Access via YouTube!
Access Via YouTube !
Yesterday we presented our work in a Short Talk at the Annual Stanford CodeX Future Law Conference — our presentation was focused on “Complex Societies and the Growth of the Law” (as well as our new paper on measuring legal systems over time, at scale).
Here are the Papers that were Briefly Presented —
Daniel Martin Katz, Corinna Coupette, Janis Beckedorf & Dirk Hartung, Complex Societies and the Growth of the Law, 10 Scientific Reports 18737 (2020) < Nature Research >
Corinna Coupette, Janis Beckedorf, Dirk Hartung, Michael Bommarito, & Daniel Martin Katz, Measuring Law Over Time: A Network Analytical Framework with an Application to Statutes and Regulations in the United States and Germany (Under Review – Frontiers in Physics) < SSRN >
Interesting paper … when individuals evaluate the space of possible solutions, they systematically overlook the solutions which involve removing parts of a system. This may explain bloat in software, regulation, organizations which fail to innovate, etc.
ABSTRACT: “Improving objects, ideas or situations—whether a designer seeks to advance technology, a writer seeks to strengthen an argument or a manager seeks to encourage desired behaviour—requires a mental search for possible changes. We investigated whether people are as likely to consider changes that subtract components from an object, idea or situation as they are to consider changes that add new components. People typically consider a limited number of promising ideas in order to manage the cognitive burden of searching through all possible ideas, but this can lead them to accept adequate solutions without considering potentially superior alternatives. Here we show that people systematically default to searching for additive transformations, and consequently overlook subtractive transformations. Across eight experiments, participants were less likely to identify advantageous subtractive changes when the task did not (versus did) cue them to consider subtraction, when they had only one opportunity (versus several) to recognize the shortcomings of an additive search strategy or when they were under a higher (versus lower) cognitive load. Defaulting to searches for additive changes may be one reason that people struggle to mitigate overburdened schedules, institutional red tape and damaging effects on the planet.”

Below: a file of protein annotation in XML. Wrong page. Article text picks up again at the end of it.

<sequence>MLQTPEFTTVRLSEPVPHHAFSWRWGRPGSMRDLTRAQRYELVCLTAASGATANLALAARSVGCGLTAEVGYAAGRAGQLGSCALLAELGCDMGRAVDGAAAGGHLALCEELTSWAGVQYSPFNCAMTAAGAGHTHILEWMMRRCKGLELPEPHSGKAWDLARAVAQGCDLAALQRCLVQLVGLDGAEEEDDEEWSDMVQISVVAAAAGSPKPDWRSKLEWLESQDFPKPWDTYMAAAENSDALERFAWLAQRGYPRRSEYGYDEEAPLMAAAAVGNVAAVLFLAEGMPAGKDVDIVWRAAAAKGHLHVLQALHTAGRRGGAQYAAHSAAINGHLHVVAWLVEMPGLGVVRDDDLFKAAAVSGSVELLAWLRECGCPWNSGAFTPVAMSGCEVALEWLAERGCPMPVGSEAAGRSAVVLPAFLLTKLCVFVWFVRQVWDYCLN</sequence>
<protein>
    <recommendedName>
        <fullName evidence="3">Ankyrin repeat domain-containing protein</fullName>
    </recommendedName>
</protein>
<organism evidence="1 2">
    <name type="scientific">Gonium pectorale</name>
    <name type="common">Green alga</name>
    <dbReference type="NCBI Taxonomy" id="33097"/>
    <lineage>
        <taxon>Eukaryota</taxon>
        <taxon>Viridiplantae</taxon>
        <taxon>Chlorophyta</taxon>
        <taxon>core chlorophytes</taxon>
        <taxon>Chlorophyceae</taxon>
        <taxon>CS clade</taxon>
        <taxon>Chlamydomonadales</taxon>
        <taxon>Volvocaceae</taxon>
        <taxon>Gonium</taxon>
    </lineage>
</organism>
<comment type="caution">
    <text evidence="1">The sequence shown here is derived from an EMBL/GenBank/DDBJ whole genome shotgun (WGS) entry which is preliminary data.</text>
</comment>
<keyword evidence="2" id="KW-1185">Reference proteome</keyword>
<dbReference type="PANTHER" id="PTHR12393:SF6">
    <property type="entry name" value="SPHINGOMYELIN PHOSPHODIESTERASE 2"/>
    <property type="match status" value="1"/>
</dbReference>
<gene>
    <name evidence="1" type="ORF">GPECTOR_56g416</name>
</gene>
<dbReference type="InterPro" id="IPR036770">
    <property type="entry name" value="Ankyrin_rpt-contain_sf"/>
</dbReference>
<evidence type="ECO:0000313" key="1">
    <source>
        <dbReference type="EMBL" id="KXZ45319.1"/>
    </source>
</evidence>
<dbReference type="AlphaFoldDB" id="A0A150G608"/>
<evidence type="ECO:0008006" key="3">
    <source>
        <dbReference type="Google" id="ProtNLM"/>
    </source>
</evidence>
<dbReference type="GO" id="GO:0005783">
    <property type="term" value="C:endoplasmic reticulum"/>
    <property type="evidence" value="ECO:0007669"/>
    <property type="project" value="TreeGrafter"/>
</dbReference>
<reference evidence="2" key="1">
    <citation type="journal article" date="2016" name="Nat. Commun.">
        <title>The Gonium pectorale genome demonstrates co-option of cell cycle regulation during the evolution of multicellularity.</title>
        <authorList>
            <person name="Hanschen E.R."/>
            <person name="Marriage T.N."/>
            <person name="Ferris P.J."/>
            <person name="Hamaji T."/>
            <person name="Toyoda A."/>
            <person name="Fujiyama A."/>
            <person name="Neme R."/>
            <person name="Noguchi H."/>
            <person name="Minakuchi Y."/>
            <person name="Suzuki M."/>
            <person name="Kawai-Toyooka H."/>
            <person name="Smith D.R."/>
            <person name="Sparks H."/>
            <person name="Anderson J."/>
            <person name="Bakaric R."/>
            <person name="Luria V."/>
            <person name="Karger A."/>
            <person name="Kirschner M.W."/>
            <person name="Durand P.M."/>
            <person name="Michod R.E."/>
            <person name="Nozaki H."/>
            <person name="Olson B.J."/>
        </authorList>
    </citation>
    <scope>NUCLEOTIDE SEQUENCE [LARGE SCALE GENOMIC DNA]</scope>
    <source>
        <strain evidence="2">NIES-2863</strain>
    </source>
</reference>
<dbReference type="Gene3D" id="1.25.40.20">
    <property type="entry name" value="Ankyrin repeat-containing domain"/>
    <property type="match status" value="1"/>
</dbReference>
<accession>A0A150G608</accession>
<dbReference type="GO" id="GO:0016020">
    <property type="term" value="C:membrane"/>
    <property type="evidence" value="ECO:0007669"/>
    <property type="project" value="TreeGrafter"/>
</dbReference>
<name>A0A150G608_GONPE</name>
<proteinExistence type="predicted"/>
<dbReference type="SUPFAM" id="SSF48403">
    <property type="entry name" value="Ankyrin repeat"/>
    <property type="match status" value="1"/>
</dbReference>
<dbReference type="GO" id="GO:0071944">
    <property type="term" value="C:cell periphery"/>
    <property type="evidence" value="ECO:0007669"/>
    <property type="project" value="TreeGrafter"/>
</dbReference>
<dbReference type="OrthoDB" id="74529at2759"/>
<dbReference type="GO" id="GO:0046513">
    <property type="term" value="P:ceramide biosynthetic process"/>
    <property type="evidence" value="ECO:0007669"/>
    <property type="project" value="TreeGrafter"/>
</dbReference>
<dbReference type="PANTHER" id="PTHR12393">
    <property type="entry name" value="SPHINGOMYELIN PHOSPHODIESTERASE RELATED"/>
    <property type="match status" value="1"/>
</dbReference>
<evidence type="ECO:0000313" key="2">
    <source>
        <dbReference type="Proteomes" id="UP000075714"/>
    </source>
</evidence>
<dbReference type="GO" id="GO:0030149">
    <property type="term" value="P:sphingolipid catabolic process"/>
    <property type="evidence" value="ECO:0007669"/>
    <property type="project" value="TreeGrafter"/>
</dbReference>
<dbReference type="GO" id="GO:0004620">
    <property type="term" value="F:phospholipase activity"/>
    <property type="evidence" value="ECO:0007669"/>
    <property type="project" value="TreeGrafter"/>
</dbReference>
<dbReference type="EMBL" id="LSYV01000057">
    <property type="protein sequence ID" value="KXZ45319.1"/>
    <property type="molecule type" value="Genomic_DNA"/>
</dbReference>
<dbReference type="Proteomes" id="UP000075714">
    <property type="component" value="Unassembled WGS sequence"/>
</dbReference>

Excited to advise the new DAKSH Centre of Excellence for Law and Technology at the Indian Institute of Technology, Delhi.
“The CoE will bring together lawyers, researchers, scientists and policy analysts to build solutions for the biggest challenges facing the justice system, drawing from fields such as operations research, data analytics, technology and law. As an interdisciplinary centre harnessing the strengths and experience of IIT Delhi and DAKSH, the CoE will leverage rigourous research to produce real-world impact in the functioning of the justice system. IIT Delhi brings to the CoE its expertise in statistical techniques, data modelling, natural language processing, and machine learning. DAKSH offers its pioneering use of data analytics to assist the judiciary and a deep understanding of judicial processes and the legal system.”
This week I hosted the Elevate Together Podcast for our second ‘Inside the Engine Room’ Series with my Guest Kelly Marsh, Director of Product Development at Elevate Services. In this Podcast, we discuss Kelly’s PolyMath background which includes Mathematics, Law and Applied Technology. Next, we talk about Kelly’s career path in Big Law, Corporate Legal, at our startup aka LexPredict and now here at Elevate. Finally, we discuss Product Management and her work on supporting the various user personas in the Elevate ‘Manage Contracts’ ELM Module.
The Podcast is entitled – Usability for Multiple Personas: A Product Manager’s Mission. Check it Out HERE or on Apple Podcasts, SoundCloud or Spotify.
SIGN UP FOR FREE — May 2021 — The 2021 Edition of Bucerius Legal Tech Essentials! https://techsummer.law-school.de/ – When we introduced Bucerius Legal Tech Essentials in 2020, we were overwhelmed by how many great lecturers and students (5000+) decided to join us. Not only was it the one of largest LegalTech Programs ever created, it was also incredibly intense, fun and engaging. It should come as no surprise that we are going for a version 2.0 in 2021. The program’s core remains the same: a free online educational experience with many of the lecturers that would normally be on our campus!